125 up for Boston

We are finally here. The 125th Boston Marathon is ready to run on Monday.

After more than 900 days since the last finish line on Boylston Street, the city will welcome back 18,250 runners, including 140 elites and 13 past champions.

Also earning a Boston marathon ahead of race day are 28,000 runners from 114 countries who are taking part in the virtual race which ends on Sunday.

The city is alive with the taste of the marathon. Runners are back spilling out of bars and restaurants – with mandatory masks – and the Expo and Fan Fest both began on Friday as the autumnal sun shone on a city that lives for its race.

Course record holder for the women’s wheelchair event, Manuela Schär, is in town and feeling strong ahead of her third Major in 16 days. The 36-year-old has already sealed top spot in Series XIII of the Abbott World Marathon Majors, so will watch in comfort as her rivals battle in Chicago tomorrow before she takes to the start line on Monday.

“I am feeling pretty good. London was a bit tougher than Berlin because of the course. We had great conditions, I feel my arms a little bit but it’s not too bad,” she said.

“It’s supposed to be dry on Monday and the wind can affect this race a lot, so I will need to see what it’s doing. When I broke the course record last time it was perfect conditions. So if it is similar to that year then I think it would be possible and I would definitely want to go for it.

Schär’s 1:28:17 set in 2017 remains the world best, albeit not the official world record, which she also owns, a 1:35:42 set in Oita at the end of 2019.

“I feel a lot more experienced and stronger than when I broke the record,” she explained. “I have worked a lot on my strength. That was always the thing – that I felt that I wasn’t strong enough compared to the others, but now I don’t lose as much energy on the hills and that gives me a better speed over the whole race.”

In the women’s open elite field, 2018 champion Des Linden has garnered most of the media spotlight ahead of her return to the scene of her finest hour, but her fellow American  Jordan Hasay has only good memories from her last two Boston Marathons – third in 2017 and 2019 – and told in Friday that she will be carrying that positive energy with her to the start line.

“I am going to run my own race and am hoping to have a solid result. It’s been a rough few years since the 2019 race so I really want to have a great race.

“I’ve never had a bad Boston Marathon and that gives me a lot of confidence, so I know that no matter where I am at the crowd is going to carry me through to the end.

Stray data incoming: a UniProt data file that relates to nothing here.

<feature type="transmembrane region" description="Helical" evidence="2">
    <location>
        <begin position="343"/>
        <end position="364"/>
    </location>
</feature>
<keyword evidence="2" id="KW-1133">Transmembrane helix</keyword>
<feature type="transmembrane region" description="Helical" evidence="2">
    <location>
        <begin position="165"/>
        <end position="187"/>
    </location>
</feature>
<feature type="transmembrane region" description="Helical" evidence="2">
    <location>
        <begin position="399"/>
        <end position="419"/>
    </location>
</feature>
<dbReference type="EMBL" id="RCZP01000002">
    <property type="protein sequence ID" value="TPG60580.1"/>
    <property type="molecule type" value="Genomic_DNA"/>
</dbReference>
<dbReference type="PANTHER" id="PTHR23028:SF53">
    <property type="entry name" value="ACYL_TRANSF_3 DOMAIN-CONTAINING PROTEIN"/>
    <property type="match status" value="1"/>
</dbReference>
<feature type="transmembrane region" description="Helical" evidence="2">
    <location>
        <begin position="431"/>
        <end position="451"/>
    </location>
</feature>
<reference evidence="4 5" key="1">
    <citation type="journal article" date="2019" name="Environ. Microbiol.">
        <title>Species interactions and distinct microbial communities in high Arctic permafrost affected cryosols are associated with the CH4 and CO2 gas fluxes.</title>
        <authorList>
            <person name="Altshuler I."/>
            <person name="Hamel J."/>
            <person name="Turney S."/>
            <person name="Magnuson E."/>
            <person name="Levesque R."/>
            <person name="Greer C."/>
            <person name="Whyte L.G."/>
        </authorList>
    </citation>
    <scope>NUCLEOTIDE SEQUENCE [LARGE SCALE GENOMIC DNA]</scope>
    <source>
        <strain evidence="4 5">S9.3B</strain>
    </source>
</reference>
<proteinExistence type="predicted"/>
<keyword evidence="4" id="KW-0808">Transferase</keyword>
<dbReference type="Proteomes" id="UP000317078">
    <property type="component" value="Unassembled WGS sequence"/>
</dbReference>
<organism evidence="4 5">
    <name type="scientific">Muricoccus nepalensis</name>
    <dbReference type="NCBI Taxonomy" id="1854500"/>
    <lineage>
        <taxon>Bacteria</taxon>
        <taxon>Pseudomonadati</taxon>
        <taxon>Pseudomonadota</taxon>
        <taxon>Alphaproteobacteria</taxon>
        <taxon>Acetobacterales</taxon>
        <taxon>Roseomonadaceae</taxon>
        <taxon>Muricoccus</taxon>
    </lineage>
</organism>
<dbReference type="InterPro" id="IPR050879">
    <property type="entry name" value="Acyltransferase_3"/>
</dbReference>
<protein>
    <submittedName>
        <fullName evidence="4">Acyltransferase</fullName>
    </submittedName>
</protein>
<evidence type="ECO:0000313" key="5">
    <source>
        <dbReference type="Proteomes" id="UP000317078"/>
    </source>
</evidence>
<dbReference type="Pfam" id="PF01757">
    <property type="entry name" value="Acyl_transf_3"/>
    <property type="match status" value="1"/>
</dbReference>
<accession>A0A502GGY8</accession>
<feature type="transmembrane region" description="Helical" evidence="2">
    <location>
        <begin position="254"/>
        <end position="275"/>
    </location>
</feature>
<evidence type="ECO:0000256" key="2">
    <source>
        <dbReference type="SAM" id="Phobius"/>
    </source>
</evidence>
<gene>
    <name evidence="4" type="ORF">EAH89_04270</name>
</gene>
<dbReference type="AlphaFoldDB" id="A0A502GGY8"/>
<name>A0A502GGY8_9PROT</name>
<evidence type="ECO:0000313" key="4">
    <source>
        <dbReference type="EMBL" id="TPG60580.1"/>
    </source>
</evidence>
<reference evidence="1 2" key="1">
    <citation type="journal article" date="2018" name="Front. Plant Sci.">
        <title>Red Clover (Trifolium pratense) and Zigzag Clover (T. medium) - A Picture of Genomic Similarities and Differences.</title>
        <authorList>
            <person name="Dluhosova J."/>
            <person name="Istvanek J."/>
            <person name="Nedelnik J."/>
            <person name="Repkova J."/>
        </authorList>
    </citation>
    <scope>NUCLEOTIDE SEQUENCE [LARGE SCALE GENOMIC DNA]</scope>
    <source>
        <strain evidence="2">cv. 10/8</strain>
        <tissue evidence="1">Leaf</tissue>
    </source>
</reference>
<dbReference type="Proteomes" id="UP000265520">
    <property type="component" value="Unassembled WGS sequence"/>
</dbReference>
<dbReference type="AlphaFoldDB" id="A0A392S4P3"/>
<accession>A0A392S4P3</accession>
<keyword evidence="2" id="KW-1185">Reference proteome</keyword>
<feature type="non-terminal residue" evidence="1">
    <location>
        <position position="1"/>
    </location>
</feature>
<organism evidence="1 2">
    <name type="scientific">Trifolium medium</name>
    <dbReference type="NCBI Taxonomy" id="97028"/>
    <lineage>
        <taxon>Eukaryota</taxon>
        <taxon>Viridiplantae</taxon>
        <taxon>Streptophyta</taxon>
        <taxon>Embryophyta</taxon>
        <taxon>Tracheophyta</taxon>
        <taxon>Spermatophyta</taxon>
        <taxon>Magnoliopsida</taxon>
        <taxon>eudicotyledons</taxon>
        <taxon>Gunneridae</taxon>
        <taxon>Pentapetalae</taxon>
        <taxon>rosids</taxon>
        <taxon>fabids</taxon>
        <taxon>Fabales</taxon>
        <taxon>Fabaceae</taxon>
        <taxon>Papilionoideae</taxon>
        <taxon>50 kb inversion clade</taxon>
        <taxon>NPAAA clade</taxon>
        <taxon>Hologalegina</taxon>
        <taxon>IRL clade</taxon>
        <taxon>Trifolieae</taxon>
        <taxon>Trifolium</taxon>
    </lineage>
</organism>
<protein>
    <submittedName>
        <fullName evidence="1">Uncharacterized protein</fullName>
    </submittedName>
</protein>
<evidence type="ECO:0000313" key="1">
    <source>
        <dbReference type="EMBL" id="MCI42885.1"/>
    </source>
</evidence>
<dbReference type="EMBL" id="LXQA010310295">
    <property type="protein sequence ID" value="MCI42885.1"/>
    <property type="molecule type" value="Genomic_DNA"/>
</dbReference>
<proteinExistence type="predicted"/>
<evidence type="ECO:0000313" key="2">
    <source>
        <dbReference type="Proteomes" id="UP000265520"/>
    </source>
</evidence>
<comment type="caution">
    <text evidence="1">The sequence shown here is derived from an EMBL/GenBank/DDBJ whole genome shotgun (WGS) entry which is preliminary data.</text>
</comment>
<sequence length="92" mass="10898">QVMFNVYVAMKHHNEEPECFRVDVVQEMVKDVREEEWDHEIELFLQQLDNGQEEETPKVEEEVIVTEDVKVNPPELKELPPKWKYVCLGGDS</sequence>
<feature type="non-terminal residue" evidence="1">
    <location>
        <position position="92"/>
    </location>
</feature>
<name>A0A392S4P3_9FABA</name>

“I feel in a good place right now. I was going through some injuries and coaching changes in the last few years so for me to have the extra time before this race was actually a blessing and I wouldn’t have been ready at all (in April) so this is a really good thing for me.”

In the men’s field, Ethiopia’s Lelisa Desisa was out-sprinted by Lawrence Cherono last time he was in the hunt for the famous olive wreath in 2019, but the 2015 champion is ready to try a new tactic this time to stay in front and take the win.

“That year I missed by a technical error of going too fast too early but this year I will try other ways to win,” he said. “I feel physically stronger this time and I am going for the win.”

Desisa arrives as reigning world champion after his victory in Qatar in 2019, and a first place here can put him in a strong position to claim the AbbottWMM Series XIII crown.

The matriarch of the sport at 41 years old, Edna Kiplagat also finished second in 2019 having taken the crown in 2017, and she is not counting herself out of contention in 2021. The three-time AbbottWMM series champion has been preparing quietly for another crack at a race she has enjoyed hugely over the years.

“My preparation has been good,” she said. “I’ve had a good build-up with two small races including Falmouth, [a seven-mile race in Massachusetts] so they’ve given me a lot of confidence. I think I have done enough to run well on Monday.

“For the last two years it has been very difficult for everyone but it is great that we have seen two World Marathon Majors taking place so successfully in the last two weeks and I hope that this one is very successful too. We will do our best and I am so happy that we are back to running again, seeing our friends and seeing the crowds. I am so happy to be here.”

And with that, she encapsulated just how we all feel to have Boston back.

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